With Our Readers

With Our Readers

About Fire Prevention

To the Editor:

Upon reading about the fire prevention efforts among school population of Colorado Springs, Col., it occurred to me other readers might be interested in the method we invoke here to get our message across to the lower grades.

During Fire Prevention Week, at our request students of the 5th and 6th grades of all schools are urged by their teachers to write “slogans” teaching some fire prevention lesson.

Returns are most gratifying . . . the number entering the contest is considerable. Some of the original “jingles” are clever, but above all, even though most of them are remote from rhyme, we note that they are getting the idea. They have learned what fire prevention is, and why it is. They know many things that cause fires, and nearly all of them stress carelessness.

We give cash prizes of $3.00 to the best, $2.00 to the next best, and $1.00 to the next three, making it interesting for enough of them to enter. It may be of interest to note that this activity is not conducted exclusively by the fire department (we embrace two adjoining F.D.’s because they are in our school district), but the chiefs and others together with school officials and business men form the committee. Our funds are provided from various sources, some official. Of course, we have speakers and movies for schools and service clubs. We feel we are making progress.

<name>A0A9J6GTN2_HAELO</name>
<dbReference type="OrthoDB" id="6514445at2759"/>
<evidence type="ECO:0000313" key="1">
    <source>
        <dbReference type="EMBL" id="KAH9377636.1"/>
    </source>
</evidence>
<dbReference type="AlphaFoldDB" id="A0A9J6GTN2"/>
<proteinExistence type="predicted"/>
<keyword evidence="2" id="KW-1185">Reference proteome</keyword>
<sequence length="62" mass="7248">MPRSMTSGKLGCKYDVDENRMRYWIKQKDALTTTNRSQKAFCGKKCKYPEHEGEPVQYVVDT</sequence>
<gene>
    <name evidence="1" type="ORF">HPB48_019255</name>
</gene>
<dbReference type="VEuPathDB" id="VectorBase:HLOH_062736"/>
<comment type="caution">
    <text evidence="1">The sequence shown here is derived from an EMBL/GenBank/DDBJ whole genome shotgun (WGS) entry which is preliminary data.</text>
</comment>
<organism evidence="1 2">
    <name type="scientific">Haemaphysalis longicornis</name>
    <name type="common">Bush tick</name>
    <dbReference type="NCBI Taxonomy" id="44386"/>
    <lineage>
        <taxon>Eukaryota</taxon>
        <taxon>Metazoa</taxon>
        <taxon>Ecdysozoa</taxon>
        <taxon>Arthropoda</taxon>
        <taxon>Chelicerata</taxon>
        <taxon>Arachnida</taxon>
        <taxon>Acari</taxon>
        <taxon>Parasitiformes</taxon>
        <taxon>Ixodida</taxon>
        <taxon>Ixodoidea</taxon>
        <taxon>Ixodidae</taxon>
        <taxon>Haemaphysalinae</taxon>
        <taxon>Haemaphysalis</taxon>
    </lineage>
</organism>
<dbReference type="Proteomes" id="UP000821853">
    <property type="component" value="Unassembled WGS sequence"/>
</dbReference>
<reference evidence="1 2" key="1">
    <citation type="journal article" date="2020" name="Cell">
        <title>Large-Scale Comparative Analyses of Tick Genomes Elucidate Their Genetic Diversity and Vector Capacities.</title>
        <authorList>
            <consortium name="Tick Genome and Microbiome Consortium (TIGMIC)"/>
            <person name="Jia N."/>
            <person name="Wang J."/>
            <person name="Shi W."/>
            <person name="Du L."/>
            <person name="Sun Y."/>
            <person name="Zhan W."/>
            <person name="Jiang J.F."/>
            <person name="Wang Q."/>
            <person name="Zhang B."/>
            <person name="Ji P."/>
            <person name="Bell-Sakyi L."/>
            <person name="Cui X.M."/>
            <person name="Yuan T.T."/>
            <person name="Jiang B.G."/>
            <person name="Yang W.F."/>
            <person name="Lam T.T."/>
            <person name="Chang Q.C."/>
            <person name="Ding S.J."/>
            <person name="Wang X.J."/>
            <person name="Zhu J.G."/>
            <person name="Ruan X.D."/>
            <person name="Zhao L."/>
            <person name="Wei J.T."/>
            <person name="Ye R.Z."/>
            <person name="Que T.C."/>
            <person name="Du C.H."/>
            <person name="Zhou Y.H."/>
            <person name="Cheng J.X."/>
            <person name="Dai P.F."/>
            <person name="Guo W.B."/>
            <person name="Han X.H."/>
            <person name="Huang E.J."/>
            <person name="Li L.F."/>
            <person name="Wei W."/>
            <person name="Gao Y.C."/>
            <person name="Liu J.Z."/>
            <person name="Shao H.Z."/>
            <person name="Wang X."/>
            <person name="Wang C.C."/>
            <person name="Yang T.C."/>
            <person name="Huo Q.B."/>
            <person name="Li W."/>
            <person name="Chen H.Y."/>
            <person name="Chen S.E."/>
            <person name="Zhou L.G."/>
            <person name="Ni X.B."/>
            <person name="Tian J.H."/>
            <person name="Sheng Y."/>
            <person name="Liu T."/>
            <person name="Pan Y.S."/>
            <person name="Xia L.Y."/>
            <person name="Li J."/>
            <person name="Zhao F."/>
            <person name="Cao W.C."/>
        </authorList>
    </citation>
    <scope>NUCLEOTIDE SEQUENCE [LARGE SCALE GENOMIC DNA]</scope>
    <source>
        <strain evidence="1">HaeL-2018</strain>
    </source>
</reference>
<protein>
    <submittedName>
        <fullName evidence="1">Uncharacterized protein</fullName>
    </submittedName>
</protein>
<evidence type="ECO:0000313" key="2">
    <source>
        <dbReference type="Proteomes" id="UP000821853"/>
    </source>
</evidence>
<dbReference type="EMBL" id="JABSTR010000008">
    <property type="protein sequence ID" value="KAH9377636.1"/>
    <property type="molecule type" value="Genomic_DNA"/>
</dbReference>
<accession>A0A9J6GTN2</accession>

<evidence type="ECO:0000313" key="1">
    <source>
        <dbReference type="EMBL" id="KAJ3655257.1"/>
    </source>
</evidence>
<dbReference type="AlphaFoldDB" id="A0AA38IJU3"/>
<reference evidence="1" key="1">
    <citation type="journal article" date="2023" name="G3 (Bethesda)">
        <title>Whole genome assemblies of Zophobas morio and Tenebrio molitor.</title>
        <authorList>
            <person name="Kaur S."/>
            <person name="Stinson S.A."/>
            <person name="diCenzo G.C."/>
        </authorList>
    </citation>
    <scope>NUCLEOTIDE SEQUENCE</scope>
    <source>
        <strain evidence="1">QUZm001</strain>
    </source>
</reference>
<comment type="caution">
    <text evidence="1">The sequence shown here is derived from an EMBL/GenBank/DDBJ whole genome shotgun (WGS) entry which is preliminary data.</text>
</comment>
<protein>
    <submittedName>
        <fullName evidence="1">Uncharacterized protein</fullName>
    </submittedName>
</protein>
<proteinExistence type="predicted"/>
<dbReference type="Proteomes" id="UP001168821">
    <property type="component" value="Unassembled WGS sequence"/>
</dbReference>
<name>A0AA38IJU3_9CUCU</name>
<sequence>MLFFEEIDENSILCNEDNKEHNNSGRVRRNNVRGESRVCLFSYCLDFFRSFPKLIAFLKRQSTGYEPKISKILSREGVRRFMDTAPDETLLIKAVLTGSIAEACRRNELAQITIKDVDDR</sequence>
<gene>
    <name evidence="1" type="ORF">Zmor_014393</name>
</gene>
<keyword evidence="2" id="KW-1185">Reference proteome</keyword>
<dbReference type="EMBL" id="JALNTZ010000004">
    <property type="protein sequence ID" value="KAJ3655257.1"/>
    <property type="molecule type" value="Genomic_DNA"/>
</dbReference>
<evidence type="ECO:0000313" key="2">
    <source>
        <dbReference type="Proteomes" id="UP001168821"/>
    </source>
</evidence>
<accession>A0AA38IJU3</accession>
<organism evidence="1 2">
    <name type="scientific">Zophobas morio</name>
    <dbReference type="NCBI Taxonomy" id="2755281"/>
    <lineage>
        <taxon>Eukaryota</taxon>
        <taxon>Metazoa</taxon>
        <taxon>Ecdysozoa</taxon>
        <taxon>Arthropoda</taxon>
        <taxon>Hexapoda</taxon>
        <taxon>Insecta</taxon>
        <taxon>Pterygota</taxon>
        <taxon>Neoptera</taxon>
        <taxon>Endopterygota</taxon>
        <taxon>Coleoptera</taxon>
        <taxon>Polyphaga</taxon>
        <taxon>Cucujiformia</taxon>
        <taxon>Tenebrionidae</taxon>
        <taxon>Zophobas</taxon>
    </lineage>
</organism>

“The Play’s the Thing”

To the Editor:

We have found that working with our Superintendent of Schools on our fire prevention program has proven very effective.

Our department believes that when a youngster takes a part in a playlet or helps in the making of a large fire prevention poster, he or she will always have fire prevention embedded in his or her mind. This is the first attempt of our schools in this phase of fire prevention and the youngsters and teachers alike are showing a desire to continue along these lines. Of the playlet, our local paper had the following to say:

East Hartford, Conn., schools teach fire prevention. Here are some of the posters made by school children.

Woodland Class Shows Fire Skit

The program for the October assembly at Woodland School presented recently by Robert J. Kiely’s sixth grade class. Red is its theme “Beware of Fire.” It graphically told the story of prevention of fire through an understanding and control of fire hazards. The class did so well that it was invited to present the program at the Sunset Ridge School, and town fire authorities praised it as one of the finest examples of such work ever staged here.


Fire Marshal,

East Hartford, Conn.